• Jenna Sylvester

The Alienation of Being Queer in Corporate America


Photography: cottonbro

Entering a new workplace as a trans person is always nerve-wracking. Usually, I wait a few months and get to know my coworkers before I reveal my pronouns, but that approach often left me feeling alienated and uncomfortable. When I started a new position in November, I decided to be out from the inception. In general, I was readily accepted, but I still had to explain what a non-binary identity was to my interviewers. As time passed and I started to relax, I realized just how naïve I had been to assume I could be fully, comfortably myself in any work environment.


I got incredibly lucky in landing this new, remote office job that allowed me to quit the anxious and undervalued work of waiting tables during COVID-19. It’s my first ever non-food service/manual labor position, and it’s been a strange transition from the politics and rag-tag camaraderie of restaurants to remote work with corporate coworkers. I’ve learned that the service industry clouded my view of the workforce. I thought the rest of America’s workers looked like the restaurants I had experienced; everyone had a distinct personality meaning there were constant clashes and at least one breakdown a shift, but everyone experienced it together thereby forming a kind of trauma bond between entirely different people. I thought all workplaces had a common enemy, whether it be the boss, the customer, or the industry itself. I thought my new job would be much more diverse than it is - a white person’s naivete. At the very least, I thought I would be one of several queer people at my new company. I wasn’t.


Instead, I am the only out one. If there are more queers in my company of 70+ people, they have yet to reveal themselves to me. A recent initiative to get my coworkers to add their pronouns to their email signatures affirmed my suspicions that I am the only openly non-cis person there. In other aspects of workplace diversity, I can count the people of color within the company on one hand. None of this should have been surprising to me, and yet it all was.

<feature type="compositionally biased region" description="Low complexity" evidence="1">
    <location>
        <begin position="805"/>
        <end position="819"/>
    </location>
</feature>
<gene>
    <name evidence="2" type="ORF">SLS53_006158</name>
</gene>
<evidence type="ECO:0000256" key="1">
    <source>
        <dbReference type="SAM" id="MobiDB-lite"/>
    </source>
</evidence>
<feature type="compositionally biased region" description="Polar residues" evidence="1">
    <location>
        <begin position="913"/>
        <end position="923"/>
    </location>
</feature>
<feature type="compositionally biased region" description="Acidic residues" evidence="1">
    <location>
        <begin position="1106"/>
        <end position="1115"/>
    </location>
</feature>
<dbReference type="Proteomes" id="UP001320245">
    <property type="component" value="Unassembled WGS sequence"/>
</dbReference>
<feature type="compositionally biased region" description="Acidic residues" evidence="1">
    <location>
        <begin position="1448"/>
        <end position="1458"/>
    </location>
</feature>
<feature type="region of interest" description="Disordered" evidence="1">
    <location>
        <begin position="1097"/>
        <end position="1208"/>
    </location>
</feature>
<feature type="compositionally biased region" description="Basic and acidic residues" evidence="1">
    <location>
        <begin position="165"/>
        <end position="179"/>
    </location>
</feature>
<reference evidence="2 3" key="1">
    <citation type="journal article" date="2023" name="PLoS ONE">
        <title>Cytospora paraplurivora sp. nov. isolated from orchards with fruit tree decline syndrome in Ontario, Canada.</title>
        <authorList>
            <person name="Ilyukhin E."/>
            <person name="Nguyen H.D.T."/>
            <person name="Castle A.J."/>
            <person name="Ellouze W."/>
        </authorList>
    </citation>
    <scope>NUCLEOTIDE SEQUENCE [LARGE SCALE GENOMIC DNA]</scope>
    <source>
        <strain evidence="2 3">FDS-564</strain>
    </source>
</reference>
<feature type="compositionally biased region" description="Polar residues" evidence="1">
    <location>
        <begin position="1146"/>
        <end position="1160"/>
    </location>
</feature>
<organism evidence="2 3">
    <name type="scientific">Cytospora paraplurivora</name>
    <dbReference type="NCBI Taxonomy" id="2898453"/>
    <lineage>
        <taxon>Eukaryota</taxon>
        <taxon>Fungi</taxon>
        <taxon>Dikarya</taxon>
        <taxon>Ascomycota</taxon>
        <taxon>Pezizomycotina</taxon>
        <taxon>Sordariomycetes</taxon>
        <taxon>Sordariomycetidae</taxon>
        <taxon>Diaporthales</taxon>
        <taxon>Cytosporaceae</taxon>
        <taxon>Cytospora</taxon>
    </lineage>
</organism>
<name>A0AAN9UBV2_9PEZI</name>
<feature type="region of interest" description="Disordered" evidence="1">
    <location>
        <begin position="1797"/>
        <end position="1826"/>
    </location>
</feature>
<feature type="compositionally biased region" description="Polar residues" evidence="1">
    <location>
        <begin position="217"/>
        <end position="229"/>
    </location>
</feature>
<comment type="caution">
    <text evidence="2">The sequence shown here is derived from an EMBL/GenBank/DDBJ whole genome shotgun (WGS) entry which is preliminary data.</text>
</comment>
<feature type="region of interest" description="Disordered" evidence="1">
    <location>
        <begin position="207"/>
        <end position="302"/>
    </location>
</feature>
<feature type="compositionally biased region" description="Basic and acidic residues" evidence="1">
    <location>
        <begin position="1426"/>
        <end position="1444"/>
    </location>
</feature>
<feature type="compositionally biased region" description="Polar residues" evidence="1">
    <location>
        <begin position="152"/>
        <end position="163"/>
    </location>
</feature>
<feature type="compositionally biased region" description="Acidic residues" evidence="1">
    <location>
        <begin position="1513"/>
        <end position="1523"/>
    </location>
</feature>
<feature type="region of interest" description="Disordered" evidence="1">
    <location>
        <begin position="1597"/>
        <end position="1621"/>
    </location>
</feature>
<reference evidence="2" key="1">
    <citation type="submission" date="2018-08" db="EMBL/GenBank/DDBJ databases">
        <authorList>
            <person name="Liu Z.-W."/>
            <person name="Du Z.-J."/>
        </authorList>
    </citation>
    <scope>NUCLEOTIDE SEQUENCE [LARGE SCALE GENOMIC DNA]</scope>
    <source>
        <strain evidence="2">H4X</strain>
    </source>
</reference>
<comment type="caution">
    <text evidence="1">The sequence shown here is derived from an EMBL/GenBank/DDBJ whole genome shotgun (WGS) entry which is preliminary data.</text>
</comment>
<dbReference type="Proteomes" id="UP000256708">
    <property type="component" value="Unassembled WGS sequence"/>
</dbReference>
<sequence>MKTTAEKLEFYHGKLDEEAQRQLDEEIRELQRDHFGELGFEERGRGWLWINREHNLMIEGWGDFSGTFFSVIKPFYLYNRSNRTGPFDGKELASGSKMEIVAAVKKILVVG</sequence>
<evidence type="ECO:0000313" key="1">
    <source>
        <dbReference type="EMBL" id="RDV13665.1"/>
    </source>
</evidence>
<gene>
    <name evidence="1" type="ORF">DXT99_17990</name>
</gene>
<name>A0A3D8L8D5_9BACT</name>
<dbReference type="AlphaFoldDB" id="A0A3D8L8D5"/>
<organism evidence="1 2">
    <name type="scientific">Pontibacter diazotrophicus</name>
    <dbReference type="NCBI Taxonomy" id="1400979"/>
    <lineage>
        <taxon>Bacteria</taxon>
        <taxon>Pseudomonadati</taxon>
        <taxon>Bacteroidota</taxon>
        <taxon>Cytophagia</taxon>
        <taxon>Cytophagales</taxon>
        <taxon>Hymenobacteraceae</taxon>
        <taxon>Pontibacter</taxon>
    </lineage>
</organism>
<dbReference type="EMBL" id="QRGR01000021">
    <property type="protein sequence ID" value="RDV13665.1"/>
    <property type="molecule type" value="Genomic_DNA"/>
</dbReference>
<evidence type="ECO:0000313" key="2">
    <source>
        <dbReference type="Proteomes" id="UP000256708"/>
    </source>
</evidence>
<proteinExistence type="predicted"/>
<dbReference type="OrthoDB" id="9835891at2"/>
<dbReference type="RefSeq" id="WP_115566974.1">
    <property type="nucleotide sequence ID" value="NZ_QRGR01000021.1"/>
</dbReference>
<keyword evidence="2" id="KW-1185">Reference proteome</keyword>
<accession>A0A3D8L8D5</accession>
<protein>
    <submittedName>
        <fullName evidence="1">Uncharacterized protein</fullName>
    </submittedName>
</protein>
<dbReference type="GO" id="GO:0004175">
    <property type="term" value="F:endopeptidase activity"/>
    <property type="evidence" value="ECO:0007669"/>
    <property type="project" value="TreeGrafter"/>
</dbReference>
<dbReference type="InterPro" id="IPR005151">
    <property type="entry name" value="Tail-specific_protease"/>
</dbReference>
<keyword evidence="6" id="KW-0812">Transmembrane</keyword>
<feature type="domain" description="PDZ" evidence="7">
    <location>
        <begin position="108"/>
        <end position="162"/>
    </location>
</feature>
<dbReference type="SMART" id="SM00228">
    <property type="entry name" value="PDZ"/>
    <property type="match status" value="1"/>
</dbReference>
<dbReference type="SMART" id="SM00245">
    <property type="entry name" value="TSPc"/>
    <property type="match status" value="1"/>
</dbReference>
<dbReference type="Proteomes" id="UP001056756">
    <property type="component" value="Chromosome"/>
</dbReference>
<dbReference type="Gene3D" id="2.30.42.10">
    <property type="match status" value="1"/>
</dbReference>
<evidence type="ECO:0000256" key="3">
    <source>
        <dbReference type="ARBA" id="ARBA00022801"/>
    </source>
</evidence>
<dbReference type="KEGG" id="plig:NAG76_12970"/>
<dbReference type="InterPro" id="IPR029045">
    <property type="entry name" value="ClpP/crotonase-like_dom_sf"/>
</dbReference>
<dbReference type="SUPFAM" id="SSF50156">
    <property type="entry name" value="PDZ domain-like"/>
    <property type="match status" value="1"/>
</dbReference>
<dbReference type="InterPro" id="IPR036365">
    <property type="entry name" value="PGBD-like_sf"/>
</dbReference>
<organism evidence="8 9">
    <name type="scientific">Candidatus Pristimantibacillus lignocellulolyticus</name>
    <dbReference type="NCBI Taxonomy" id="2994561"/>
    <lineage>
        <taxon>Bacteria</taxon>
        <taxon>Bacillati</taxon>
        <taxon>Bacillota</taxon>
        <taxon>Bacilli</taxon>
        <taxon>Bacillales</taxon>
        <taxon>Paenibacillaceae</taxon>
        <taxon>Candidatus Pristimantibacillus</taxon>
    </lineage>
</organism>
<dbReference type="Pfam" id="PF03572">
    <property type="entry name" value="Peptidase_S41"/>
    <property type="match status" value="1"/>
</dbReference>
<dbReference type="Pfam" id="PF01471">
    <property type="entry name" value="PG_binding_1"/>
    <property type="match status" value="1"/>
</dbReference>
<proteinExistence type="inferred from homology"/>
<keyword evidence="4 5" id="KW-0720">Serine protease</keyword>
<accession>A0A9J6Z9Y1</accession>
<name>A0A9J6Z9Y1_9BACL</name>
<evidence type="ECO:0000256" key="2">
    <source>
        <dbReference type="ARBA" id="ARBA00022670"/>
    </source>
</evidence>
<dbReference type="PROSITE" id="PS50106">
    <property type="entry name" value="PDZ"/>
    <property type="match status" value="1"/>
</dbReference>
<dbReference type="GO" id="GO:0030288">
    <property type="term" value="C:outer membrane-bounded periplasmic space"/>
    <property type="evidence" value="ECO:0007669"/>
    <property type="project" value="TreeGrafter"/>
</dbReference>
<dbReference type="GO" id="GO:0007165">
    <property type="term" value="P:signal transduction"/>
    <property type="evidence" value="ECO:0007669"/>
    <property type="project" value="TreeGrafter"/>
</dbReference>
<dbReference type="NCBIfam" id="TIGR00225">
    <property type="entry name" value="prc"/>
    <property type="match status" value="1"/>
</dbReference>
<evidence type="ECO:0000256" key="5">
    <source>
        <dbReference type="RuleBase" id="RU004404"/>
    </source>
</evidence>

It’s been a challenge over the past few months to assimilate into the corporate workforce, but also to adjust my identity as a queer non-binary person into something digestible for my position. My company knew my pronouns were they/them when they hired me. Within my first week, a coworker, still a complete stranger to me, asked me why I was non-binary. I wanted to tell her that there both is and isn’t a reason for it, that there are cataclysmic events that create the need to identify this way and at the same time there aren’t any explanations at all. Instead, I fumbled my way through a watered-down version of feeling uncomfortable in femininity.


After that uncomfortable (yet ultimately positive) conversation when I had been there for a few months, we had a Lunch-n-Learn about LGBTQ+ identities. My company paid a group specializing in educating corporate crowds on anti-queer biases within the workplace. I didn’t expect much but was looking forward to having some of the pressure taken off me to explain myself. The panel was all white and cis, speaking to a mostly white and cis audience.


Within the first five minutes, I felt like there was a spotlight shining on my Zoom icon floating among the crowd, signaling me out as The Queer. I was hyper aware of my facial expressions, my reactions, and the feeling that it was too late to turn off my camera - that doing so would be a reaction in and of itself.